Sonic Boom in DC as F-16 Fighter Aircraft Intercept Cessna

From a story on by Rebecca Falconer headlined “Sonic boom in D.C. as F-16 fighter aircraft move to intercept Cessna”:

A sonic boom rang out across the D.C. region as authorities responded to an unresponsive pilot flying a Cessna that prompted officials to place the U.S. Capitol complex on alert on Sunday afternoon.

State of play: North American Aerospace Defense Command (NORAD) said it deployed F-16 fighter aircraft to intercept the plane that later crashed. Officials in Maryland said the boom was caused by an authorized Defense Department plane out of Joint Base Andrews.

Four people were on board the Cessna Citation 560 plane that “crashed into mountainous terrain” near Montebello, Virginia, per an emailed statement Sunday night from the Federal Aviation Administration, which is investigating the crash along with the National Transportation Safety Board.

The latest: Virginia State Police spokesperson Corinne Geller said in an emailed statement Sunday night that local and state law enforcement began searching the Staunton-Blue Ridge Parkway area after being alerted to the crash at 3:50pm.

Just before 8pm, first responders reached the crash site by foot. “No survivors were located,” she said.

A White House official said President Biden was briefed on the situation, per a pool report. “The sound resulting from the authorized DOD aircraft was faint at JBA,” the official added.

Zoom out: Startled residents across the region posted on social media about hearing a “loud explosion” as the sonic boom occurred.

The D.C. Homeland Security and Emergency Management tweeted just after 3:30pm: “We are aware of reports from communities throughout the National Capital Region of a loud ‘boom’ this afternoon. There is no threat at this time.”

Zoom in: NORAD said an emailed statement Sunday evening that the civilian aircraft was intercepted about 3:20pm ET.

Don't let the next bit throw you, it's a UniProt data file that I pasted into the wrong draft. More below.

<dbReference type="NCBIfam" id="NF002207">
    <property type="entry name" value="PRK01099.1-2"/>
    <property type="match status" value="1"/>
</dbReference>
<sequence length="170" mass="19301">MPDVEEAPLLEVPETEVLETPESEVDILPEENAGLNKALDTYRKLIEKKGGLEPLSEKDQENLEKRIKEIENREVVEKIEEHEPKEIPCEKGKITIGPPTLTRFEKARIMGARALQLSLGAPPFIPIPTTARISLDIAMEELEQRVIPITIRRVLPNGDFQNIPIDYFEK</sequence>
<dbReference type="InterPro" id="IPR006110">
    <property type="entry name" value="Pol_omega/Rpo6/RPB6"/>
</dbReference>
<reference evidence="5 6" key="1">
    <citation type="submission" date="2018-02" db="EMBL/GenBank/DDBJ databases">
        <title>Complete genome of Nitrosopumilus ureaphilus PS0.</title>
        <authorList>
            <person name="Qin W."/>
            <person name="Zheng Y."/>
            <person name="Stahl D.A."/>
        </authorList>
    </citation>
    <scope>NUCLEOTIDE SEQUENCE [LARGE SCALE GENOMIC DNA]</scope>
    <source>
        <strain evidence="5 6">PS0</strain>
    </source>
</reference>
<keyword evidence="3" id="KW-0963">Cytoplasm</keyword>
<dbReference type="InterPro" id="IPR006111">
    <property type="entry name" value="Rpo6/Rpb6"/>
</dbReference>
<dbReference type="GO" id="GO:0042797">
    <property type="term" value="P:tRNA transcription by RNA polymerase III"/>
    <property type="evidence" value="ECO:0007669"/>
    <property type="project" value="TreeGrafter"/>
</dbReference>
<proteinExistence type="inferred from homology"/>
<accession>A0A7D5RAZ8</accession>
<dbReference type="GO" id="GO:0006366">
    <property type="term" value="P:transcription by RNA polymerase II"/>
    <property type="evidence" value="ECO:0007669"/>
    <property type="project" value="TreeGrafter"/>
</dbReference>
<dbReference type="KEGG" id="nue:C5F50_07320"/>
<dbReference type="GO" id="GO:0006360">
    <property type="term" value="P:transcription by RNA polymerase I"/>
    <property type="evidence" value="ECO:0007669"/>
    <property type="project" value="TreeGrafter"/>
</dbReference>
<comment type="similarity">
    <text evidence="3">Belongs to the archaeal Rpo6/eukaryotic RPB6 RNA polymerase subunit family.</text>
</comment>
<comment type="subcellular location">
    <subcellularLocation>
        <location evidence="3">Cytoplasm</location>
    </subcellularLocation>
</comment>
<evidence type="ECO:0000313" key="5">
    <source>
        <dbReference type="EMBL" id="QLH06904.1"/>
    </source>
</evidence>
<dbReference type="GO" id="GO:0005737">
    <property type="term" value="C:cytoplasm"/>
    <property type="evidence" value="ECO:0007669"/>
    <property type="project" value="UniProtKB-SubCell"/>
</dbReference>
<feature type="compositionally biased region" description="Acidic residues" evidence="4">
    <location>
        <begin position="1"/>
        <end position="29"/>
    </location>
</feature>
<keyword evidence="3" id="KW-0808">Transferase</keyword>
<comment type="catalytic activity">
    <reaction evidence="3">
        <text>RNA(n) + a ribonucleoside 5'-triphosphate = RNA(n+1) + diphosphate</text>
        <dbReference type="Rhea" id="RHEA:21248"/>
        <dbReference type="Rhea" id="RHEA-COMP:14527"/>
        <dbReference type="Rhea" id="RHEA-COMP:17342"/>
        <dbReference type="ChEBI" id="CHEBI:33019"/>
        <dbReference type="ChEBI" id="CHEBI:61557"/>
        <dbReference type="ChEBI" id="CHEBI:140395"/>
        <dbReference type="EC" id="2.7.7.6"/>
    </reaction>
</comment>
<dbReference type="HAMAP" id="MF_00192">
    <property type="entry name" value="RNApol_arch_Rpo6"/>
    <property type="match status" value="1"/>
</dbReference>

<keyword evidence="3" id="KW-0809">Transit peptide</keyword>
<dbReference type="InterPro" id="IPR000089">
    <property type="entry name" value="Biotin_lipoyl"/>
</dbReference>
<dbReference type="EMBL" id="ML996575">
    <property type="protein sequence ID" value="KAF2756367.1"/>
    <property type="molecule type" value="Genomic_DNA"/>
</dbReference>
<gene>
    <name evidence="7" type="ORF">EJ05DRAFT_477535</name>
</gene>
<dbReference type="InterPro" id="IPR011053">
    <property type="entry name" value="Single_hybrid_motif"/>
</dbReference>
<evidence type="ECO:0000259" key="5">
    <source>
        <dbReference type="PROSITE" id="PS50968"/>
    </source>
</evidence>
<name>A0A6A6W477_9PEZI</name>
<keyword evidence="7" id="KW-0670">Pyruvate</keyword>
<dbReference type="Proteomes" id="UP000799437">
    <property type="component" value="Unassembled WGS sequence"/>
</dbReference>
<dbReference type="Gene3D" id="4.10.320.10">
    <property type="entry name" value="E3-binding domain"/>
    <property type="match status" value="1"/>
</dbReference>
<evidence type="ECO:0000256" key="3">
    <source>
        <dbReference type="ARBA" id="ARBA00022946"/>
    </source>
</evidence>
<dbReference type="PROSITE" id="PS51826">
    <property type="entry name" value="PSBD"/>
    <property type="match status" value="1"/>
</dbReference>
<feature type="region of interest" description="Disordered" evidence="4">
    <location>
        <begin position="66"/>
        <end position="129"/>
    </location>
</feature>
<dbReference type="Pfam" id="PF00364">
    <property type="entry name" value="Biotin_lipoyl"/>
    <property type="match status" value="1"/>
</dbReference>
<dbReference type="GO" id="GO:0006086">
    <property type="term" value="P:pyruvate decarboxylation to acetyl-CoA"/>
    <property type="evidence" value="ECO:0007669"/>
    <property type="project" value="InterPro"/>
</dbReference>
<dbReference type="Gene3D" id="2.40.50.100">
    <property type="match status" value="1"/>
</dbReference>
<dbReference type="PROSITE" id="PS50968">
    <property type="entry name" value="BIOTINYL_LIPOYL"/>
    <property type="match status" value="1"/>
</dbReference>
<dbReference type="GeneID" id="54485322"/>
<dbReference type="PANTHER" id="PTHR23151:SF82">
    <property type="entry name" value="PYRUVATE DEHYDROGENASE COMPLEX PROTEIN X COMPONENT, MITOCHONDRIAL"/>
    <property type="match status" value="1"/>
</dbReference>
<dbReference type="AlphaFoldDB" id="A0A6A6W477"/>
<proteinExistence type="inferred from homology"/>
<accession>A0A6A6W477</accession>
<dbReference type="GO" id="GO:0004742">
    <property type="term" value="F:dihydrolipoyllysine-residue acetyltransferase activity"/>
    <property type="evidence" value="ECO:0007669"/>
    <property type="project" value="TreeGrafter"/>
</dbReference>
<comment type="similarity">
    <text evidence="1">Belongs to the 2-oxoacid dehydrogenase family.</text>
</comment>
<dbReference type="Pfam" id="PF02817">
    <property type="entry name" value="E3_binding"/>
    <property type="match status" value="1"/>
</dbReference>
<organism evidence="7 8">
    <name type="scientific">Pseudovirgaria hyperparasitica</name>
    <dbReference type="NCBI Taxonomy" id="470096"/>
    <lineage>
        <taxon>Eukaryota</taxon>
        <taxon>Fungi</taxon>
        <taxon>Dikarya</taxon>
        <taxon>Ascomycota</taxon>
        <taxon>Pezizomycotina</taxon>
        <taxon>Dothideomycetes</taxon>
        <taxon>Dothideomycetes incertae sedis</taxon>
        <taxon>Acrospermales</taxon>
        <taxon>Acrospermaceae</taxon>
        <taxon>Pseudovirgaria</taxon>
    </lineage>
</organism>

“The NORAD aircraft were authorized to travel at supersonic speeds and a sonic boom may have been heard by residents of the region,” per the NORAD statement.

“During this event, the NORAD aircraft also used flares β€” which may have been visible to the public β€”in an attempt to draw attention from the pilot,” the statement said.

“The pilot was unresponsive and the Cessna subsequently crashed near the George Washington National Forest, Virginia,” NORAD added. “NORAD attempted to establish contact with the pilot until the aircraft crashed.”

Meanwhile, the United States Capitol Police said in an emailed statement Sunday evening that its officials worked closely with federal partners to “monitor an unresponsive pilot” who was flying an airplane near the National Capital Region.

“The U.S. Capitol Complex was briefly placed on an elevated alert until the airplane left the area.

What’s next: The Federal Aviation Administration and National Transportation Safety Board said they’re both investigating the crash near Montebello, Virginia, of the Cessna, which was bound for Long Island MacArthur Airport in New York after taking off from Elizabethton Municipal Airport in Elizabethton, Tennessee.

The NTSB said in an emailed statement on Sunday night that investigators would request radar data, weather information and maintenance records as part of the investigation.

“NTSB investigators will look at the human, machine and environment as the outline of the investigation,” the statement added.

Between the lines: A sonic boom is “an impulsive noise similar to thunder,” according to the U.S. Air Force.

“It is caused by an object moving faster than sound β€” about 750 miles per hour at sea level,” per the Air Force.

Sonic booms can shatter glass, but the threat to communities is low.

“Buildings in good repair should suffer no damage by pressures of less than 16 pounds per square foot. And, typically, community exposure to sonic boom is below two pounds per square foot,” according to the Air Force.

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